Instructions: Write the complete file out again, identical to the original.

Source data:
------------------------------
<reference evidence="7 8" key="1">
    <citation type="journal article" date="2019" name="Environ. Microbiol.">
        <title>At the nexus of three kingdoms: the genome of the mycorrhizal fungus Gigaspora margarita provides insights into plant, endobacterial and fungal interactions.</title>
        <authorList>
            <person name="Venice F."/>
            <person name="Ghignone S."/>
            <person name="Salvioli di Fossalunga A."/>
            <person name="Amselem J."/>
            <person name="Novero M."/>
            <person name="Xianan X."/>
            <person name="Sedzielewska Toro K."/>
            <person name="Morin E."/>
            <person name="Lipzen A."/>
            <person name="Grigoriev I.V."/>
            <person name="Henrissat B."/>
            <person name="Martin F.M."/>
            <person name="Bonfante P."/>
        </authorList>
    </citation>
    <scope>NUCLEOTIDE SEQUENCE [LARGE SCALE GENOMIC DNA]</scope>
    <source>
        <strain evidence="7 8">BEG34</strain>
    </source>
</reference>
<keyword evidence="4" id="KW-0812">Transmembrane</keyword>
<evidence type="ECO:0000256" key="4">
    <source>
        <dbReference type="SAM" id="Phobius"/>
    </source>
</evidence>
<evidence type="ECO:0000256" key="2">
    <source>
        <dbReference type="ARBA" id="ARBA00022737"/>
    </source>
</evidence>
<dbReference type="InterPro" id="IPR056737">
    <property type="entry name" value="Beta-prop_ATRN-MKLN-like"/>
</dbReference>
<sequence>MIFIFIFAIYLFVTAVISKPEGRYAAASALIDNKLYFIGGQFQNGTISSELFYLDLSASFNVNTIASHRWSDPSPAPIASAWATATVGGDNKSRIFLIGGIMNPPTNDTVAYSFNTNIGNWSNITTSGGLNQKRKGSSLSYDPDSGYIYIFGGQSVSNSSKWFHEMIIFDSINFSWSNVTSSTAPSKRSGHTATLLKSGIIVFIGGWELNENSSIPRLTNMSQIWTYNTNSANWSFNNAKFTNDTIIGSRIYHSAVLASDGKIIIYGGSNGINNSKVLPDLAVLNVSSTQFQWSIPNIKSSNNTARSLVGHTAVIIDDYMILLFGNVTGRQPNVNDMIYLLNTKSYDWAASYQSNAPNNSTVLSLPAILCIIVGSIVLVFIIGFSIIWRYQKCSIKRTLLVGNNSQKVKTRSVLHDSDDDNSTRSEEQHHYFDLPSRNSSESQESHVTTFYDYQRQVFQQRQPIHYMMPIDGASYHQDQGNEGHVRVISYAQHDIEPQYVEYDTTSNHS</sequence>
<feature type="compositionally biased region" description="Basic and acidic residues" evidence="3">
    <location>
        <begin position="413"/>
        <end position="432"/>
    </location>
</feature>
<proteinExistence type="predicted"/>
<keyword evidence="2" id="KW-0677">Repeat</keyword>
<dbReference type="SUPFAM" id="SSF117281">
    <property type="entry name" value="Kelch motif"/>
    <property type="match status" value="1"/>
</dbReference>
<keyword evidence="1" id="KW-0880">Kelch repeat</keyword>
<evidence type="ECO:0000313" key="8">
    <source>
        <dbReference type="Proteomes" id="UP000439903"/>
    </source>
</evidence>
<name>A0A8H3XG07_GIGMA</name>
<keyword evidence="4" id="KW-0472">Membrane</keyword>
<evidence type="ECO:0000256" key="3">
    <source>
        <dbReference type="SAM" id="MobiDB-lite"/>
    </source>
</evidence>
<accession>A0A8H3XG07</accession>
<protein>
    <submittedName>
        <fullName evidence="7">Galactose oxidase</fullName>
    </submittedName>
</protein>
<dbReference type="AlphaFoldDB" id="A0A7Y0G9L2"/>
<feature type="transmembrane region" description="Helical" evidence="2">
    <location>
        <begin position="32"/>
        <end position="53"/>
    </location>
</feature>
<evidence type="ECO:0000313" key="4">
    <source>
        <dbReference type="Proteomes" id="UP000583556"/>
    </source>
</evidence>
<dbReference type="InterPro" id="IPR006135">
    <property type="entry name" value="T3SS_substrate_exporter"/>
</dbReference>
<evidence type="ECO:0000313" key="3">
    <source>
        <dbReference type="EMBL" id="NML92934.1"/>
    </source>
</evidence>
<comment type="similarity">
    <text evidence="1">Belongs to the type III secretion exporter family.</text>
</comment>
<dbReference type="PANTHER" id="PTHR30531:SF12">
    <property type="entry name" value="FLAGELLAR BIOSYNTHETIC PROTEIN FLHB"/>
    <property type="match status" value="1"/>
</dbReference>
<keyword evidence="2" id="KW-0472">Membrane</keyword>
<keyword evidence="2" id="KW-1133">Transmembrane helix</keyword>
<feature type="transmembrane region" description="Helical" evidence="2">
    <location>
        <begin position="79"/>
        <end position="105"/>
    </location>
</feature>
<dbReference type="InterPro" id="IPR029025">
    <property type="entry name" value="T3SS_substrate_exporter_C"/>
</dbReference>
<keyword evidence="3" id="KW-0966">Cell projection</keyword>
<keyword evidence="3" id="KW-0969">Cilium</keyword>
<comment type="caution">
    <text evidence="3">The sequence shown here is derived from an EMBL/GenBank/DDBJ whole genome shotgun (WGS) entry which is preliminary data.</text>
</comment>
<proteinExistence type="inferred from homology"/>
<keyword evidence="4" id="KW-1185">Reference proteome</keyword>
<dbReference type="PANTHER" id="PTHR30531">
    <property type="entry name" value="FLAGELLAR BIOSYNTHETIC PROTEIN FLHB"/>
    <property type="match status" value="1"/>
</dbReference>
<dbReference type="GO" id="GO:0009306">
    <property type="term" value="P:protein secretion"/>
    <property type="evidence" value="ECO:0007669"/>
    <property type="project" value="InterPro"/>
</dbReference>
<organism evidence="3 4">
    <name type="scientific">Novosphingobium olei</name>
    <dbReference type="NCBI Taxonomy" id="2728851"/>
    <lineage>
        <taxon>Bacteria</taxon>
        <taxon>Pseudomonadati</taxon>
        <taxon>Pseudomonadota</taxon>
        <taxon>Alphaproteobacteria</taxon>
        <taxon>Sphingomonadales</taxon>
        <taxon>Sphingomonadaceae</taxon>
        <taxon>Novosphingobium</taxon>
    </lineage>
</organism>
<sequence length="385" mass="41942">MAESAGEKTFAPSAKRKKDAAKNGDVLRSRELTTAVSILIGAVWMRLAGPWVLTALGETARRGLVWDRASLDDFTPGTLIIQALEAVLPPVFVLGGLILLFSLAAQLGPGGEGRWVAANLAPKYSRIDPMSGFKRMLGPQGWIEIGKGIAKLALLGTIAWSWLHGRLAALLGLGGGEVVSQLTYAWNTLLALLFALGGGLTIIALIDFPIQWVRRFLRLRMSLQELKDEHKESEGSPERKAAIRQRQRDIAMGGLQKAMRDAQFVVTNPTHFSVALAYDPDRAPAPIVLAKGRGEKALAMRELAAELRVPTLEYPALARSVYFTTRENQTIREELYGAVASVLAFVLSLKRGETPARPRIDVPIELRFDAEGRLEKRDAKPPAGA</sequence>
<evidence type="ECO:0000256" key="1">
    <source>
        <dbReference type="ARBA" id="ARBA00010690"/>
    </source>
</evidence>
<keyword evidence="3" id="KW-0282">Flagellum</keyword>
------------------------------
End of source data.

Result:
<reference evidence="7 8" key="1">
    <citation type="journal article" date="2019" name="Environ. Microbiol.">
        <title>At the nexus of three kingdoms: the genome of the mycorrhizal fungus Gigaspora margarita provides insights into plant, endobacterial and fungal interactions.</title>
        <authorList>
            <person name="Venice F."/>
            <person name="Ghignone S."/>
            <person name="Salvioli di Fossalunga A."/>
            <person name="Amselem J."/>
            <person name="Novero M."/>
            <person name="Xianan X."/>
            <person name="Sedzielewska Toro K."/>
            <person name="Morin E."/>
            <person name="Lipzen A."/>
            <person name="Grigoriev I.V."/>
            <person name="Henrissat B."/>
            <person name="Martin F.M."/>
            <person name="Bonfante P."/>
        </authorList>
    </citation>
    <scope>NUCLEOTIDE SEQUENCE [LARGE SCALE GENOMIC DNA]</scope>
    <source>
        <strain evidence="7 8">BEG34</strain>
    </source>
</reference>
<keyword evidence="4" id="KW-0812">Transmembrane</keyword>
<evidence type="ECO:0000256" key="4">
    <source>
        <dbReference type="SAM" id="Phobius"/>
    </source>
</evidence>
<evidence type="ECO:0000256" key="2">
    <source>
        <dbReference type="ARBA" id="ARBA00022737"/>
    </source>
</evidence>
<dbReference type="InterPro" id="IPR056737">
    <property type="entry name" value="Beta-prop_ATRN-MKLN-like"/>
</dbReference>
<sequence>MIFIFIFAIYLFVTAVISKPEGRYAAASALIDNKLYFIGGQFQNGTISSELFYLDLSASFNVNTIASHRWSDPSPAPIASAWATATVGGDNKSRIFLIGGIMNPPTNDTVAYSFNTNIGNWSNITTSGGLNQKRKGSSLSYDPDSGYIYIFGGQSVSNSSKWFHEMIIFDSINFSWSNVTSSTAPSKRSGHTATLLKSGIIVFIGGWELNENSSIPRLTNMSQIWTYNTNSANWSFNNAKFTNDTIIGSRIYHSAVLASDGKIIIYGGSNGINNSKVLPDLAVLNVSSTQFQWSIPNIKSSNNTARSLVGHTAVIIDDYMILLFGNVTGRQPNVNDMIYLLNTKSYDWAASYQSNAPNNSTVLSLPAILCIIVGSIVLVFIIGFSIIWRYQKCSIKRTLLVGNNSQKVKTRSVLHDSDDDNSTRSEEQHHYFDLPSRNSSESQESHVTTFYDYQRQVFQQRQPIHYMMPIDGASYHQDQGNEGHVRVISYAQHDIEPQYVEYDTTSNHS</sequence>
<feature type="compositionally biased region" description="Basic and acidic residues" evidence="3">
    <location>
        <begin position="413"/>
        <end position="432"/>
    </location>
</feature>
<proteinExistence type="predicted"/>
<keyword evidence="2" id="KW-0677">Repeat</keyword>
<dbReference type="SUPFAM" id="SSF117281">
    <property type="entry name" value="Kelch motif"/>
    <property type="match status" value="1"/>
</dbReference>
<keyword evidence="1" id="KW-0880">Kelch repeat</keyword>
<evidence type="ECO:0000313" key="8">
    <source>
        <dbReference type="Proteomes" id="UP000439903"/>
    </source>
</evidence>
<name>A0A8H3XG07_GIGMA</name>
<keyword evidence="4" id="KW-0472">Membrane</keyword>
<evidence type="ECO:0000256" key="3">
    <source>
        <dbReference type="SAM" id="MobiDB-lite"/>
    </source>
</evidence>
<accession>A0A8H3XG07</accession>
<protein>
    <submittedName>
        <fullName evidence="7">Galactose oxidase</fullName>
    </submittedName>
</protein>
<dbReference type="AlphaFoldDB" id="A0A7Y0G9L2"/>
<feature type="transmembrane region" description="Helical" evidence="2">
    <location>
        <begin position="32"/>
        <end position="53"/>
    </location>
</feature>
<evidence type="ECO:0000313" key="4">
    <source>
        <dbReference type="Proteomes" id="UP000583556"/>
    </source>
</evidence>
<dbReference type="InterPro" id="IPR006135">
    <property type="entry name" value="T3SS_substrate_exporter"/>
</dbReference>
<evidence type="ECO:0000313" key="3">
    <source>
        <dbReference type="EMBL" id="NML92934.1"/>
    </source>
</evidence>
<comment type="similarity">
    <text evidence="1">Belongs to the type III secretion exporter family.</text>
</comment>
<dbReference type="PANTHER" id="PTHR30531:SF12">
    <property type="entry name" value="FLAGELLAR BIOSYNTHETIC PROTEIN FLHB"/>
    <property type="match status" value="1"/>
</dbReference>
<keyword evidence="2" id="KW-0472">Membrane</keyword>
<keyword evidence="2" id="KW-1133">Transmembrane helix</keyword>
<feature type="transmembrane region" description="Helical" evidence="2">
    <location>
        <begin position="79"/>
        <end position="105"/>
    </location>
</feature>
<dbReference type="InterPro" id="IPR029025">
    <property type="entry name" value="T3SS_substrate_exporter_C"/>
</dbReference>
<keyword evidence="3" id="KW-0966">Cell projection</keyword>
<keyword evidence="3" id="KW-0969">Cilium</keyword>
<comment type="caution">
    <text evidence="3">The sequence shown here is derived from an EMBL/GenBank/DDBJ whole genome shotgun (WGS) entry which is preliminary data.</text>
</comment>
<proteinExistence type="inferred from homology"/>
<keyword evidence="4" id="KW-1185">Reference proteome</keyword>
<dbReference type="PANTHER" id="PTHR30531">
    <property type="entry name" value="FLAGELLAR BIOSYNTHETIC PROTEIN FLHB"/>
    <property type="match status" value="1"/>
</dbReference>
<dbReference type="GO" id="GO:0009306">
    <property type="term" value="P:protein secretion"/>
    <property type="evidence" value="ECO:0007669"/>
    <property type="project" value="InterPro"/>
</dbReference>
<organism evidence="3 4">
    <name type="scientific">Novosphingobium olei</name>
    <dbReference type="NCBI Taxonomy" id="2728851"/>
    <lineage>
        <taxon>Bacteria</taxon>
        <taxon>Pseudomonadati</taxon>
        <taxon>Pseudomonadota</taxon>
        <taxon>Alphaproteobacteria</taxon>
        <taxon>Sphingomonadales</taxon>
        <taxon>Sphingomonadaceae</taxon>
        <taxon>Novosphingobium</taxon>
    </lineage>
</organism>
<sequence length="385" mass="41942">MAESAGEKTFAPSAKRKKDAAKNGDVLRSRELTTAVSILIGAVWMRLAGPWVLTALGETARRGLVWDRASLDDFTPGTLIIQALEAVLPPVFVLGGLILLFSLAAQLGPGGEGRWVAANLAPKYSRIDPMSGFKRMLGPQGWIEIGKGIAKLALLGTIAWSWLHGRLAALLGLGGGEVVSQLTYAWNTLLALLFALGGGLTIIALIDFPIQWVRRFLRLRMSLQELKDEHKESEGSPERKAAIRQRQRDIAMGGLQKAMRDAQFVVTNPTHFSVALAYDPDRAPAPIVLAKGRGEKALAMRELAAELRVPTLEYPALARSVYFTTRENQTIREELYGAVASVLAFVLSLKRGETPARPRIDVPIELRFDAEGRLEKRDAKPPAGA</sequence>
<evidence type="ECO:0000256" key="1">
    <source>
        <dbReference type="ARBA" id="ARBA00010690"/>
    </source>
</evidence>
<keyword evidence="3" id="KW-0282">Flagellum</keyword>